(The views expressed by former British prime minister Gordon Brown are the author’s own and not those of Reuters)
The good news is that Europe is no longer going the way of Greece. The sad news is that it is threatening to go the way of Japan.
After years of hesitation punctuated by panic, Europe has finally accepted the compelling logic that a single currency needs a lender of last resort. Pro-euro voters in the Netherlands have clearly been impressed as the President of the European Central Bank (ECB), Mario Draghi, braved the scowl of the ever-cautious Bundesbank and led his ECB directors to a pledge of unlimited – if conditional – short-dated bond-buying to avert another currency crisis.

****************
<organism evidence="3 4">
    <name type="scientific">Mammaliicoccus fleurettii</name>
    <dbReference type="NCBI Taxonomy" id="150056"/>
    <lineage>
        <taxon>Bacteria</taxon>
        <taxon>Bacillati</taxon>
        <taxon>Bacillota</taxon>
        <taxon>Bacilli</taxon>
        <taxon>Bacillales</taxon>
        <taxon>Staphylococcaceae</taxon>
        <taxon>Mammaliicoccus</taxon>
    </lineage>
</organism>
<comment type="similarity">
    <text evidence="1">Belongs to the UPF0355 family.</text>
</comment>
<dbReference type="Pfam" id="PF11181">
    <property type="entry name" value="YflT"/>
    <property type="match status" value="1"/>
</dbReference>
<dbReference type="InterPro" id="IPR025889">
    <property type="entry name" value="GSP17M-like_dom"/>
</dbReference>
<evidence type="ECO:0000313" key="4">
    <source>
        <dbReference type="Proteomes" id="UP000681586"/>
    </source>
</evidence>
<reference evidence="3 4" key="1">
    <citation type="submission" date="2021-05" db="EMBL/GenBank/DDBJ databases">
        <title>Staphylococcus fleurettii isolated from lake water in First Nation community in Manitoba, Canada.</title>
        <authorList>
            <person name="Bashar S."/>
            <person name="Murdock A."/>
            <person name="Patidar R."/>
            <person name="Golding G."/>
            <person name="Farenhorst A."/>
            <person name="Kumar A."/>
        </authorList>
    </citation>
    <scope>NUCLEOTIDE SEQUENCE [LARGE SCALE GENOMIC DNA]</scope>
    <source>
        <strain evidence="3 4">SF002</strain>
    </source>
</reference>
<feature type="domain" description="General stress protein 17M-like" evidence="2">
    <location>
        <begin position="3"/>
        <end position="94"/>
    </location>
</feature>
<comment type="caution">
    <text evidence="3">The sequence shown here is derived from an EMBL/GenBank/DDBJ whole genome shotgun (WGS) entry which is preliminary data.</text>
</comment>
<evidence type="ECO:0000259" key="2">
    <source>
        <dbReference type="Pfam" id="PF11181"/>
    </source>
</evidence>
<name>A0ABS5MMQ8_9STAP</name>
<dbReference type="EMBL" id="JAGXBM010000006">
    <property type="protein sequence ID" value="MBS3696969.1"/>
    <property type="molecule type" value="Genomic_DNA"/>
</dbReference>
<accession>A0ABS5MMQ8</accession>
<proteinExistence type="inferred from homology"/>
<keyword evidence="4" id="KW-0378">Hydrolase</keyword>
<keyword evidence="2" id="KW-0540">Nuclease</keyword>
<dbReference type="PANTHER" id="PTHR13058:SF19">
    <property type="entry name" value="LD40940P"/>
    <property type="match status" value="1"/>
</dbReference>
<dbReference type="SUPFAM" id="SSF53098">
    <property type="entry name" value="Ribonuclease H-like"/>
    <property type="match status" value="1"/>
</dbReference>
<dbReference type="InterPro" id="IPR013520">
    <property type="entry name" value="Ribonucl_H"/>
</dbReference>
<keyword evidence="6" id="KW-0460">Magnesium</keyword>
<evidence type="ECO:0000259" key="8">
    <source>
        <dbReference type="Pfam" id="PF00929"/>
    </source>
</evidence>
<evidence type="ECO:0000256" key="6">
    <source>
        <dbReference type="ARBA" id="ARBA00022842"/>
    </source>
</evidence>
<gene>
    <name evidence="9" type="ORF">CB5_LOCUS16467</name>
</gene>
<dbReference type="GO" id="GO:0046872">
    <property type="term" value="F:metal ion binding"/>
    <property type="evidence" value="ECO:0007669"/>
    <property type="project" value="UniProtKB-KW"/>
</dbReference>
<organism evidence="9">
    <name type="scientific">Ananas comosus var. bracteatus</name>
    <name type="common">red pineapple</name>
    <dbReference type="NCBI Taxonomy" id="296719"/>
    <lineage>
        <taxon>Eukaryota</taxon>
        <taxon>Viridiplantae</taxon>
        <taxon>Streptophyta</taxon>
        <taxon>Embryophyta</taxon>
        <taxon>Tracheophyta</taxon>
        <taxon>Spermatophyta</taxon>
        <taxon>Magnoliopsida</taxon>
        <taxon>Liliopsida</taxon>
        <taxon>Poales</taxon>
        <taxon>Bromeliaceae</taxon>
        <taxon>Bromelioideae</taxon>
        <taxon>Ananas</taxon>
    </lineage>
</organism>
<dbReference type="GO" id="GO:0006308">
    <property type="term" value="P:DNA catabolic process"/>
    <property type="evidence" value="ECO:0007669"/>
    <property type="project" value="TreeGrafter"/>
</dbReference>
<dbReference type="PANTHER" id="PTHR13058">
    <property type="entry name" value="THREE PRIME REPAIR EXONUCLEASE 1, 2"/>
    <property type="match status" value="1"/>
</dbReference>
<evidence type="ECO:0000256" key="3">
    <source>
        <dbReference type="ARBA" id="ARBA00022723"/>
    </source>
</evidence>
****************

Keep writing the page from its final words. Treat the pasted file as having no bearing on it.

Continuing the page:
The ECB acted in the nick of time; the fuse was set for an explosion next month with the market chaos of both a Greek and Spanish crisis. President Obama has been spared a Eurozone spanner in his campaign for re-election and the chances are we won’t have a pre-November Greek euro exit or Spanish bankruptcy, plus a run on Italy and a French financial crisis just for good measure.
Indeed, now that the ECB is ready to intervene to level short-term bond rates for economies intent on reform and the German Constitutional Court has removed its objections to a bailout fund, there need be no European bust-up over who pays for it.